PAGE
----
My web site is devoted to medical and treatment information about this rare cancer. My blog is devoted to sharing what has been the more difficult part of the journey for me, the emotional and spiritual road I've traveled as a rare cancer survivor.

Sunday, February 18, 2007


At one point I was told the odds of my dying were significantly better than my odds of surviving cancer. As a nurse I'd dealt with death and with dying patients for years. I'd been present with families immediately after a patient's death and saw their grief, they'd lost someone they loved as the dying person slipped into oblivion. The families and loved ones experienced loss.

My prognosis gave me another view, though. I viewed death now from the perspective of one who is dying. There was a terrible sense of impending loss. A dying person contemplates the loss of ALL of the people he or she loves at once. I contemplated losing my children, my husband, my best friend, and my extended family along with the loss my home, my job, my belongings. A total and complete loss of all that I loved and knew. When people lose children or spouses or homes or jobs, our society considers those individual losses extremely stressful and life altering. The dying person faces all of those losses simultaneously. It is overwhelming.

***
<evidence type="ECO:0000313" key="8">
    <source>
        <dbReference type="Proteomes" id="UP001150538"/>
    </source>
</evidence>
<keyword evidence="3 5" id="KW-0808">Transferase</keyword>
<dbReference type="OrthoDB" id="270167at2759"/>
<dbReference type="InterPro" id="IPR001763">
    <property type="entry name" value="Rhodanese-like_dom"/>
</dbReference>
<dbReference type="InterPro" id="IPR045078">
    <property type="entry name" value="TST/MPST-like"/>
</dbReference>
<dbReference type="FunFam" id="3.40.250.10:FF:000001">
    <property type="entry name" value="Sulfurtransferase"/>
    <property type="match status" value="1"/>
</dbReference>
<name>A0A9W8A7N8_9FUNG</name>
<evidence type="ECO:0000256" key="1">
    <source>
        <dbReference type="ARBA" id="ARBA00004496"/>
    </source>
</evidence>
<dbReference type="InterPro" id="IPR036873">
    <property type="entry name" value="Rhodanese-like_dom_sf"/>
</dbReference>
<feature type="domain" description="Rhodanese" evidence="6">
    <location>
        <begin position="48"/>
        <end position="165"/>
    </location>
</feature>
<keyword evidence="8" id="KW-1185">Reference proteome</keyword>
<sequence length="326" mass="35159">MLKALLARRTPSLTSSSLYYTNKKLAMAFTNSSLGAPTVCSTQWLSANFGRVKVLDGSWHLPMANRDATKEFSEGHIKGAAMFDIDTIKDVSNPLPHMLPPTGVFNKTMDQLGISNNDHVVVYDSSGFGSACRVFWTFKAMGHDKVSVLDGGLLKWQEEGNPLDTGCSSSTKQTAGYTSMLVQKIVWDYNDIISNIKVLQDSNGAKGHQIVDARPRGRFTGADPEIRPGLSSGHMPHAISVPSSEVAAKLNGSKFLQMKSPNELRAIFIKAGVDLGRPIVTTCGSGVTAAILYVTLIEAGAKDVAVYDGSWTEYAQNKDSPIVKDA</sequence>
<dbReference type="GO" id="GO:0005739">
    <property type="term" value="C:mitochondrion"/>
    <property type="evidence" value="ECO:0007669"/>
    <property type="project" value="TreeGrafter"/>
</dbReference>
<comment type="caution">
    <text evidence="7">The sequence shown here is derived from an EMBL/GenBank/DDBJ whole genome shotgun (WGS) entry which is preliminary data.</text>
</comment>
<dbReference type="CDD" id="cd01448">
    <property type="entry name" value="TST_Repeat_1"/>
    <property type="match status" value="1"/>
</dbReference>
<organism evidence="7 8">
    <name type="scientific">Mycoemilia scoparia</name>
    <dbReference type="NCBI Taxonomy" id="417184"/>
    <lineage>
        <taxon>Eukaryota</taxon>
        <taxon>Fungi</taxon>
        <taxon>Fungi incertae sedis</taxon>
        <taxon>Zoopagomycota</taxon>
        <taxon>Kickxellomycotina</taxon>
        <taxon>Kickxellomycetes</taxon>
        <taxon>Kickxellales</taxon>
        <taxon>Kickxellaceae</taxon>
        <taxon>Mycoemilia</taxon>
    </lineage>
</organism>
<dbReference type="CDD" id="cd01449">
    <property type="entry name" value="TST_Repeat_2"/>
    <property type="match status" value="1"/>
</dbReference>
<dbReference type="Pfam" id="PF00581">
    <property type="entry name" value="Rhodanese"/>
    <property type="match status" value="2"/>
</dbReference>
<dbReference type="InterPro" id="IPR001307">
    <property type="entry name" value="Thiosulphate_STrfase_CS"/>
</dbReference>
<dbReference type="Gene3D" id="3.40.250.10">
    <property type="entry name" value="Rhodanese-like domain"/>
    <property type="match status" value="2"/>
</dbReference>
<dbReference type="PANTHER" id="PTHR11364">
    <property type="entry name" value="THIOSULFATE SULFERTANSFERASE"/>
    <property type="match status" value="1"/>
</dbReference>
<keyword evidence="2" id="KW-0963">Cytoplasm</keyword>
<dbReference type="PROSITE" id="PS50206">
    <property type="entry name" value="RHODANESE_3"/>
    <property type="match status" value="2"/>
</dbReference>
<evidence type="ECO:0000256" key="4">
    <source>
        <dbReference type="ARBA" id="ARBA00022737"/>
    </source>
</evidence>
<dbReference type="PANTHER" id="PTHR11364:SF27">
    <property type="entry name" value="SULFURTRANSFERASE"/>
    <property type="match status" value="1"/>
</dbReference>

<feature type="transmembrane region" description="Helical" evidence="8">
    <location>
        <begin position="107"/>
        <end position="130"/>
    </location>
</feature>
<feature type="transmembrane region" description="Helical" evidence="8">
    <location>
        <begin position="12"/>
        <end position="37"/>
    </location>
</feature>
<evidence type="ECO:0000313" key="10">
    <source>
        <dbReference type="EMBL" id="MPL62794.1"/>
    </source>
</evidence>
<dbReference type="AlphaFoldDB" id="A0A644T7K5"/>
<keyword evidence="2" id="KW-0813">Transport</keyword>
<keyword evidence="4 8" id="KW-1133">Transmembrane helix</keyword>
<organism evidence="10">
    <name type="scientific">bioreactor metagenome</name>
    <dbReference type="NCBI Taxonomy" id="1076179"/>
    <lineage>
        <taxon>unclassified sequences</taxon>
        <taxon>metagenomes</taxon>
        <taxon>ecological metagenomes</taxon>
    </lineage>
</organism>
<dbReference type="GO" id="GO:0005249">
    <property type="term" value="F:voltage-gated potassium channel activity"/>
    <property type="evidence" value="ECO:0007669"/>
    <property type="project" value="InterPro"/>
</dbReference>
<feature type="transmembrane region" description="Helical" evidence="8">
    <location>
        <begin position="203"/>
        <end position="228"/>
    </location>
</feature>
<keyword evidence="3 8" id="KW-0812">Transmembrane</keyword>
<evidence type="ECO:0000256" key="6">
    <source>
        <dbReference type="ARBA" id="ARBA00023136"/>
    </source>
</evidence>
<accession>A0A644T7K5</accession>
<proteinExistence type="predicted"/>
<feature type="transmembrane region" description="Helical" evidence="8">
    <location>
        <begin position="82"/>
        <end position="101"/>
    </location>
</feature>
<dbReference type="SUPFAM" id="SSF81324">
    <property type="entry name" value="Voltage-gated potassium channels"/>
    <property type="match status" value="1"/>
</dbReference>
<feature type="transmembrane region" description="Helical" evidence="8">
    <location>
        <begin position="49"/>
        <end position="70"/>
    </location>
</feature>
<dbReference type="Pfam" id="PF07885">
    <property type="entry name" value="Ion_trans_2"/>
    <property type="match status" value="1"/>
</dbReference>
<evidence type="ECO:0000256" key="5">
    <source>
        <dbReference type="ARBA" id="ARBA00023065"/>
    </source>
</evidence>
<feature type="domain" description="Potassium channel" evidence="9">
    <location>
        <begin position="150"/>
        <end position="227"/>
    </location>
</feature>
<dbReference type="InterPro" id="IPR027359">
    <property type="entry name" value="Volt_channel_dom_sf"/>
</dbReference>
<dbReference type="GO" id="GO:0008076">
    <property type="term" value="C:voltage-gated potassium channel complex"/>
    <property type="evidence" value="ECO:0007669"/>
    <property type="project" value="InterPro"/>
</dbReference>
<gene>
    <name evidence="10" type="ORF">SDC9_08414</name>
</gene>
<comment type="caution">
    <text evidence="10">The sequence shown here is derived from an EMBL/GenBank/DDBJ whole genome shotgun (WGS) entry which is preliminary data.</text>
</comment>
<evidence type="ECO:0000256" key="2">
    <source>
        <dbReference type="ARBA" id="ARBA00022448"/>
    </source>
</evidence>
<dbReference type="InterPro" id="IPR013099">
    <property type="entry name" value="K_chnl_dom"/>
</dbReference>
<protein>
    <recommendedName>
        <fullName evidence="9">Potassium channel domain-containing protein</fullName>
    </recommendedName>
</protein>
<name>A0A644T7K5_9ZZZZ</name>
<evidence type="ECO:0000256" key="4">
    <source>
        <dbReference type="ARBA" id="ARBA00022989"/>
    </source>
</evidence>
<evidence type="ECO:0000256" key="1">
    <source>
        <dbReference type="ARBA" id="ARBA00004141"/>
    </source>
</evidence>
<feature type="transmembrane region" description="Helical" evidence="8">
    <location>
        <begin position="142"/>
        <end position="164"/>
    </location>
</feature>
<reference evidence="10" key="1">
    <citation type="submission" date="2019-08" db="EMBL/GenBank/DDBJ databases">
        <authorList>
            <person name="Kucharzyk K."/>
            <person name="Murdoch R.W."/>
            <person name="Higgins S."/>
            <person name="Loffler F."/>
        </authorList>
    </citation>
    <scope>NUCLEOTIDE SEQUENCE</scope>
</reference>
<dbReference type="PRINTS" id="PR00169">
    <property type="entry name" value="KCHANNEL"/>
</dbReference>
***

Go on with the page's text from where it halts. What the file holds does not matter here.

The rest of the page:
I believe in an afterlife and a Heaven, and that belief offers reassurance. But still, dying is the loss of all that is known for that which is unknown.


Carrie said...

I appreciate your blog very much. Thank you for sharing this.

In particular, this post is timely for me and my family. You write so well, the feelings really came through.

I'll keep you in my thoughts and prayers.

Carolyn Langlie-Lesnik RN BSN said...

Hi Carrie,

I am glad my blog is helpful to you in some way. I read some of your blog, it sounds like you have really been going through a lot. You and your family will be in my thoughts and prayers also.

Take care,